O'er Huron's wave the sun was low, The weary soldier watch'd the bow Fast fading from the cloud below The dashing of Niagara. And while the phantom chain'd his sight, Ah! little thought he of the fight -- The horrors of the dreamless night, That posted on so rapidly. Soon, soon is fled each softer charm; The drum and trumpet sound alarm, And bid each warrior nerve his arm For boldest deeds of chivalry; The burning red-cross, waving high, Like meteor in the evening sky, Proclaims the haughty foemen nigh To try the strife of rivalry. Columbia's banner floats as proud, Her gallant band around it crowd, And swear to guard or make their shroud The starred flag of liberty. "Haste, haste thee, Scott, to meet the foe, And let the scornful Briton know, Well strung the arm and firm the blow Of him who strikes for liberty." Loud, loud the din of battle rings, Shrill through the ranks the bullet sings, And onward fierce each foeman springs To meet his peer in gallantry. Behind the hills descends the sun, The work of death is but begun, And red through twilight's shadows dun Blazes the vollied musketry. "Charge, Miller, charge the foe once more." And louder than Niagara's roar Along the line is heard, encore, "On, on to death or victory." From line to line, with lurid glow, High arching shoots the rocket's bow, And lights the mingled scene below Of carnage, death, and misery. The middle watch has now begun, The horrid battle-fray is done, No longer beats the furious drum, To death, to death or victory. All, all is still - with silent tread The watchman steals among the dead, To guard his comrade's lowly bed, Till morning gave him sepulture. Low in the west, of splendour shorn, The midnight moon with bloody horn Sheds her last beam on him, forlorn, Who fell in fight so gloriously; Oh! long her crescent wax and wane Ere she behold such fray again, Such dismal night, such heaps of slain, Foe mix'd with foe promiscuously.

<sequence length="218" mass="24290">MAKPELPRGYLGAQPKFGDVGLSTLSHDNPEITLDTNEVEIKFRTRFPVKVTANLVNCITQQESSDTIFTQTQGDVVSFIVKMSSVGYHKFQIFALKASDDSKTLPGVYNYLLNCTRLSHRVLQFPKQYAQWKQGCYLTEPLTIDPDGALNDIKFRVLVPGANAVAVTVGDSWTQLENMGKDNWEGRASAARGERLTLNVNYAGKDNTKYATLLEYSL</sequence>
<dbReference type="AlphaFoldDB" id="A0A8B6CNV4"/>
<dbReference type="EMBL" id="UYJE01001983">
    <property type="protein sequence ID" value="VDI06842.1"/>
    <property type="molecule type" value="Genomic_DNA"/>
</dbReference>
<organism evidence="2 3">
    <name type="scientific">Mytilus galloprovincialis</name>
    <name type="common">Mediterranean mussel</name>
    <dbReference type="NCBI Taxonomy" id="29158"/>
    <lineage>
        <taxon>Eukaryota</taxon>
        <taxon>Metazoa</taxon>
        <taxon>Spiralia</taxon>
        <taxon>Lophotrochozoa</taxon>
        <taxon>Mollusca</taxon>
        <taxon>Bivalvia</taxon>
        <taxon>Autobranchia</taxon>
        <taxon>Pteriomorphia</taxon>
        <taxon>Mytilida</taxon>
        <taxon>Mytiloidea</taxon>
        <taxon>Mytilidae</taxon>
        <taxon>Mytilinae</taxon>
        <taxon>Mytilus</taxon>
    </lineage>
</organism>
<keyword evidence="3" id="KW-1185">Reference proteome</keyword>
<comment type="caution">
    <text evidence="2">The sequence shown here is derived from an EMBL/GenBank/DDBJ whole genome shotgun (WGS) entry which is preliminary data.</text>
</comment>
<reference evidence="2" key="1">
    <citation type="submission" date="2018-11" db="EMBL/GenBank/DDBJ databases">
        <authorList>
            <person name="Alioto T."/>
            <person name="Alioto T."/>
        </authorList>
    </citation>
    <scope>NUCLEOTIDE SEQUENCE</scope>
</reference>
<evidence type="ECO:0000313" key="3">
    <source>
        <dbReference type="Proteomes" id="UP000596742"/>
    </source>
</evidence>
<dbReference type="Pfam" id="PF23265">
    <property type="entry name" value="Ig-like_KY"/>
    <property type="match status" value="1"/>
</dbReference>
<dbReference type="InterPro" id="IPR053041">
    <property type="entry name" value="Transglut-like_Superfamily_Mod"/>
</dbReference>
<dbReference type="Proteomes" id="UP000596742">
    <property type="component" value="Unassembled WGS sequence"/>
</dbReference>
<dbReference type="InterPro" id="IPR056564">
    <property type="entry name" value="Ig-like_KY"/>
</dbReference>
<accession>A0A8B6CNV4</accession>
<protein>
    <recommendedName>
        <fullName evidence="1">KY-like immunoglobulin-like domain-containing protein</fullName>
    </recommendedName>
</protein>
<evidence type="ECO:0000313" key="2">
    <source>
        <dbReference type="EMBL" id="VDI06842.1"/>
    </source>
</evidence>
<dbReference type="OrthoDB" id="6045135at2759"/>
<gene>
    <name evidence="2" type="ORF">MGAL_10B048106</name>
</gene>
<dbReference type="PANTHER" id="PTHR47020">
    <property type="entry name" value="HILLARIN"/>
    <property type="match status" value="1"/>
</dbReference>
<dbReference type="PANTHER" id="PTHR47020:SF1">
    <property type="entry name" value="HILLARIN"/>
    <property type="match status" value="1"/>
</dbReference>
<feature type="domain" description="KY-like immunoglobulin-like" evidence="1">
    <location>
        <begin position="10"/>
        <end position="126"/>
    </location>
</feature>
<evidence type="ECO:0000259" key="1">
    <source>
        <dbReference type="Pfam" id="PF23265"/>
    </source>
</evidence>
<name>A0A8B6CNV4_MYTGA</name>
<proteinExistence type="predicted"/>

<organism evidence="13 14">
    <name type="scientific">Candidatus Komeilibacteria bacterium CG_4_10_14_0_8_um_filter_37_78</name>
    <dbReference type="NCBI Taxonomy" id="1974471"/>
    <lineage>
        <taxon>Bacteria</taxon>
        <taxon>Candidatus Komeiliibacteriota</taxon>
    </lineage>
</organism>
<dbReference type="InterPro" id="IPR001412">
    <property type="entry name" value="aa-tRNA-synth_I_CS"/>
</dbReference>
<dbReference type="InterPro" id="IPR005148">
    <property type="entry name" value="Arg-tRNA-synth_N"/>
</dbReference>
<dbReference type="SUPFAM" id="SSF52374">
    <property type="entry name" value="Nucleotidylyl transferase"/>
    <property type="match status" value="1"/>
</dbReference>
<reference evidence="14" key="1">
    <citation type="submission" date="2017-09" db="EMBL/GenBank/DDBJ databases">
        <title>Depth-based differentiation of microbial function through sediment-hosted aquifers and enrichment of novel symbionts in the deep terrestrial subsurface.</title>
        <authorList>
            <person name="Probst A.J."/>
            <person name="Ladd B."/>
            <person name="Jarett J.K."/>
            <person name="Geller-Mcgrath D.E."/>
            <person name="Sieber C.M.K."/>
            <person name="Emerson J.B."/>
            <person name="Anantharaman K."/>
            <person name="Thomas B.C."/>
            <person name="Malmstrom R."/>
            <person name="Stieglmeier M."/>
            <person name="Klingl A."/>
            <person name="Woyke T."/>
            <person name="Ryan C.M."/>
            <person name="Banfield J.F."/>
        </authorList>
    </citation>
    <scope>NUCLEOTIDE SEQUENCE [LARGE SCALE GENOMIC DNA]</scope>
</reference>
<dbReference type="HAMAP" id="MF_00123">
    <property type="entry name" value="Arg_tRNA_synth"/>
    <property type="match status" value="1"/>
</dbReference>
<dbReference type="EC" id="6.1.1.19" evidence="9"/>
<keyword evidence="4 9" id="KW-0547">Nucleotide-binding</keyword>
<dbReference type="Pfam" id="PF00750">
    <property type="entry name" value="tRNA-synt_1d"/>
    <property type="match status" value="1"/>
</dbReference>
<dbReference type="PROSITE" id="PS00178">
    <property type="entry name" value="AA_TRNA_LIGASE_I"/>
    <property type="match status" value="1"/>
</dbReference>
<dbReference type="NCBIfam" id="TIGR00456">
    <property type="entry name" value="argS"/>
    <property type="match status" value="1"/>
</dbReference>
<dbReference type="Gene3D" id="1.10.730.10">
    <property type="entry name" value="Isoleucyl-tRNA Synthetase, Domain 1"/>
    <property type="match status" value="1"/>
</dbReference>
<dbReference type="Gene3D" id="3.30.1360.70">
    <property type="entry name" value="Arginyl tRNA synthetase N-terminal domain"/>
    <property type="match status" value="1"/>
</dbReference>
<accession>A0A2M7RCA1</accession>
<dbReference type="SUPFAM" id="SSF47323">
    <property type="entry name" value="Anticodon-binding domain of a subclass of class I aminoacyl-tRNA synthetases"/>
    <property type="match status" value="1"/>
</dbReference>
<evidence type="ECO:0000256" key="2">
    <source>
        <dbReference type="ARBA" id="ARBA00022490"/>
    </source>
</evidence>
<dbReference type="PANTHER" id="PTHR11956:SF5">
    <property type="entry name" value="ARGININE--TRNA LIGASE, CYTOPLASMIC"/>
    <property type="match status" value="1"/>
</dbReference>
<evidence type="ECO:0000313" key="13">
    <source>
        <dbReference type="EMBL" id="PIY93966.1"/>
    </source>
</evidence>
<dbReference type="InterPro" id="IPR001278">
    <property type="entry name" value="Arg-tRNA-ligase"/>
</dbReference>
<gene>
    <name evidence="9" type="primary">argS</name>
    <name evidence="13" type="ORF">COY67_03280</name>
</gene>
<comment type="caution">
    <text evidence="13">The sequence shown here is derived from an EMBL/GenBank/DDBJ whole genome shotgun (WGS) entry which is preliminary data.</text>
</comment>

Source: Poems of American History, Collected & Edited by Burton Egbert Stevenson. Boston: Houghton Mifflin, 1936. p. 308-309
n.b. The Battle of Bridgewater is better known as the Battle of Lundy’s Lane.